Subjects: Public health
Scientists at the Lawrence Livermore National Laboratory have developed a new tool that could help law enforcement authorities detect bioterrorism attacks, doctors in need of a rapid diagnostic tool for infectious diseases, and regulatory agencies responsible for food safety.
The device, blandly named the Microbial Detection Array, will be able to identify 2,000 viruses and 900 bacteria within 24 hours, according to officials at the lab.
“The ability to detect the major bacterial and viral components of any sample can be used in countless ways,” Tom Slezak, an associate program leader for Informatics at Lawrence Livermore National Laboratory told BurrillReport. “This is important because it fills a cost-performance gap that is relevant to many missions: biodefense, public health and product safety.”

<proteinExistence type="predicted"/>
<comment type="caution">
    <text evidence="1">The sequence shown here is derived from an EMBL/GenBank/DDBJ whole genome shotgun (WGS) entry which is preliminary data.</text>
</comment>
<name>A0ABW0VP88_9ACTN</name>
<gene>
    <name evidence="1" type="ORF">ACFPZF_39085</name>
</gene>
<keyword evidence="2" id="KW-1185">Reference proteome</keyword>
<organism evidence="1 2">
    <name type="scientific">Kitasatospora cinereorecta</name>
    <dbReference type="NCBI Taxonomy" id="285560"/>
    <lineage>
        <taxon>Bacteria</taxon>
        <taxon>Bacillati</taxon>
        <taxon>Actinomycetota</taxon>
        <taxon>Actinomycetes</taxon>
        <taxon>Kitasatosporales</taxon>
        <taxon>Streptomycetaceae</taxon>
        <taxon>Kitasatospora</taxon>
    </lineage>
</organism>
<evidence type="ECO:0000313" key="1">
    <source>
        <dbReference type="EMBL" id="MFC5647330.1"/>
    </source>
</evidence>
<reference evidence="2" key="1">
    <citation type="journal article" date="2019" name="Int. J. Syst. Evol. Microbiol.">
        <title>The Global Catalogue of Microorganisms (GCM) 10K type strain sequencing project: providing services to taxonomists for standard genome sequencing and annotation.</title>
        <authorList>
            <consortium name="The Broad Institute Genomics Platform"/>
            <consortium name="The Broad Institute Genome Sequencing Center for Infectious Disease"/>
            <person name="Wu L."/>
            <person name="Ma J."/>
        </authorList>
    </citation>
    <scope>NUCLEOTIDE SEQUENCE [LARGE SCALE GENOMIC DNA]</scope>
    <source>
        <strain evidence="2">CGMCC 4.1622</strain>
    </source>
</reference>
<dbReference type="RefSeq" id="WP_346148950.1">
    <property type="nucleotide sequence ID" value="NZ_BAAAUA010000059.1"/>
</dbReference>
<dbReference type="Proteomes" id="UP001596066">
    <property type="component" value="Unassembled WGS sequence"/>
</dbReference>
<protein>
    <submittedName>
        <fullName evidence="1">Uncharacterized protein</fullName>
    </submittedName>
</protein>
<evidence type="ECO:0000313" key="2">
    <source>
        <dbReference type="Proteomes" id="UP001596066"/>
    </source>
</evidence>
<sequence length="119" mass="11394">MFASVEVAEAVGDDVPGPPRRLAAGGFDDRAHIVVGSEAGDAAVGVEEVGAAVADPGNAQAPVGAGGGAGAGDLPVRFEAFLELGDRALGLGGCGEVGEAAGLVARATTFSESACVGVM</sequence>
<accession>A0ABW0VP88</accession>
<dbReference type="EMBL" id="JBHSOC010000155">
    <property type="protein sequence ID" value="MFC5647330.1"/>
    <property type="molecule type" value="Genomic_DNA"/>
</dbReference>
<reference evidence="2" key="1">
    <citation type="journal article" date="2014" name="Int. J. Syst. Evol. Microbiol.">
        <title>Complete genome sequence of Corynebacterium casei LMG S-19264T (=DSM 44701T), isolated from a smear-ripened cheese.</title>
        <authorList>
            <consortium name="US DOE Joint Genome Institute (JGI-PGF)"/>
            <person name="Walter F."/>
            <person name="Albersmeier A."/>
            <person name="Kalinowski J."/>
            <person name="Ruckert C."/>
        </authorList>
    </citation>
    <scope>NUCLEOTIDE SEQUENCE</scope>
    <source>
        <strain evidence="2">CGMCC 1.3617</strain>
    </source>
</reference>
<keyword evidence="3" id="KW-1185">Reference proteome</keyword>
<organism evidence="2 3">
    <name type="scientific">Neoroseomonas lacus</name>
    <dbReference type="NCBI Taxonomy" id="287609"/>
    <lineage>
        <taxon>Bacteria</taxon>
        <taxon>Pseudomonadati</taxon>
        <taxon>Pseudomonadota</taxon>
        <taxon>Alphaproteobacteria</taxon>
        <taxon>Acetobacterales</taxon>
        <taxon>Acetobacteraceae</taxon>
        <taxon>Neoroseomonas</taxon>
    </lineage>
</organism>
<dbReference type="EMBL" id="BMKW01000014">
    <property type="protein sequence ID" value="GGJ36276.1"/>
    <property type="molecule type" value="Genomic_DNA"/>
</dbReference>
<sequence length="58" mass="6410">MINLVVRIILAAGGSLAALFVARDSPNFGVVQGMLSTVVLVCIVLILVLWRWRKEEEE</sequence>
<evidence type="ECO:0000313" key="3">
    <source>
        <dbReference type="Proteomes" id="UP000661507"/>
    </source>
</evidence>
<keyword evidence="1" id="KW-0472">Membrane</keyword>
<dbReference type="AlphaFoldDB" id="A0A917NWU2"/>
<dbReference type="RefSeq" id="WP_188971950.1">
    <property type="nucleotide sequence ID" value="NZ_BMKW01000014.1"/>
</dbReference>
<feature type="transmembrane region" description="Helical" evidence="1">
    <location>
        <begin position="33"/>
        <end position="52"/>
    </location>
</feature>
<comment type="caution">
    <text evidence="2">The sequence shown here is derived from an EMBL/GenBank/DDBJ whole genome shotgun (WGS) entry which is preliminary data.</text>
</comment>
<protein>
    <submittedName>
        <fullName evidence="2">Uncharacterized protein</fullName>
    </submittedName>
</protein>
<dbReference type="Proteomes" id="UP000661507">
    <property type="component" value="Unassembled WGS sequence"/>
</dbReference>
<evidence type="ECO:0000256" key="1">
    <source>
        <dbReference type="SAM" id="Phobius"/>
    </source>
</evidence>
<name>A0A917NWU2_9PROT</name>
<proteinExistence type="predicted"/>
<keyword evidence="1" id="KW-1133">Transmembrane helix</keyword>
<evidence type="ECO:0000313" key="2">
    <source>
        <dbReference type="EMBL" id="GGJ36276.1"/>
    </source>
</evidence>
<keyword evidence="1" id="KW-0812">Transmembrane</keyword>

If the cost of the array can be reduced, it could become a helpful tool for public health diagnostics, Slezak added. The array has the huge advantage of being able to detect a far wider range of viral and bacterial pathogens than the best available technology. That would be multiplex polymerase chain reaction or PCR, which is able to detect 50 organisms at one time.
The same benefits would apply to biodefense, where current systems are similarly designed to detect a much smaller set of high-risk pathogens. Not surprisingly, the US Department of Homeland Security is testing the array for its own use.
And there’s more: the Livermore group is now testing a new array that has probes covering 5,700 viruses and several thousand bacteria.